With all the discussion in the business world about a “new normal,” for supply chain leaders that’s not enough. They need to be thinking about how they’ll handle the normal that comes next. In this episode of Connected & Ready, host Gemma Milne talks with IDC’s Frank Della Rosa and Simon Ellis about their definition of a resilient supply chain, the difference between supply chain and demand disruption, the benefits of implementing a digital twin for visibility and agility, and how disrupting your own organization from within can help you prepare for the future. Microsoft Dynamics 365 Supply Chain Management helps businesses build agile, connected, and resilient supply chains to effectively meet changing customer demand and ensure business continuity. Using predictive insights powered by AI and IoT, Dynamics 365 helps streamline operations to maximize efficiency, product quality, and profitability. Request a live demo today: https://aka.ms/AA8l720 Thank you for listening to Connected & Ready! Do you have ideas of how we can improve the show? Want to recommend a guest for us to interview? We value your partnership and participation. Please drop us a note at firstname.lastname@example.org. We would love to hear from you.
Gemma Milne talks with supply chain experts Frank Della Rosa and Simon Ellis about critical concepts such as digital twins and the supply chain control tower, the essential ingredients for shifting mindset and culture toward resiliency, and the imperfect science of evaluating risks and opportunities from a supply chain perspective.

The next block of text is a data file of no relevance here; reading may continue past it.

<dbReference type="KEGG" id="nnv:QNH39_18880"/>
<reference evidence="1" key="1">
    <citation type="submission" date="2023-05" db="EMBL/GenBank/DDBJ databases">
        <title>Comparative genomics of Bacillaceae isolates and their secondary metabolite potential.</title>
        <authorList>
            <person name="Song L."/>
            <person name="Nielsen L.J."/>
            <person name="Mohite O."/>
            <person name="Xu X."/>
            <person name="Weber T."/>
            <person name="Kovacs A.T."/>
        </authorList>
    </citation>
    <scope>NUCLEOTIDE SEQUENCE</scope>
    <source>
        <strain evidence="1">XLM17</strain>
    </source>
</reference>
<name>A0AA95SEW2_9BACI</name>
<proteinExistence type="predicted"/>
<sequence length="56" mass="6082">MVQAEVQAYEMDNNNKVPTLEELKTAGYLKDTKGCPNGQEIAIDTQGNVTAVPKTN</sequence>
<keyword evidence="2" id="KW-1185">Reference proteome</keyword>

About Frank Della Rosa
Frank Della Rosa leads the IDC SaaS and Cloud Software practice. In this role, Mr. Della Rosa is responsible for the practice research agenda, client relationships, and consulting engagements for IDC. Mr. Della Rosa was recognized by ARInsights for his industry influence and speaks on a wide variety of topics, including the journey to the cloud, platform strategy and economics, a new generation of SaaS, cloud marketplaces, and digital ecosystems.
Prior to IDC, Mr. Della Rosa worked in technology sales, business development, and consulting for prominent technology firms and boutique consultancies, including Edge Strategies. He holds an MSM in International Management from the Hult International Business School.
About Simon Ellis
Simon Ellis currently leads the Global Supply Chain Strategies practices at IDC Manufacturing Insights, specializing in advising clients on supply chain digital transformation, network and ecosystem design, supply chain planning, global sourcing, transportation, and logistics. With almost 35 years of experience in manufacturing, working across all major areas of the supply chain, Simon previously was the Supply Chain Strategy Director for Unilever North America.
Topics of discussion
Using predictive insights powered by AI and IoT, Microsoft Dynamics 365 Supply Chain Management streamlines operations to maximize efficiency, product quality, and profitability. Request a live demo today: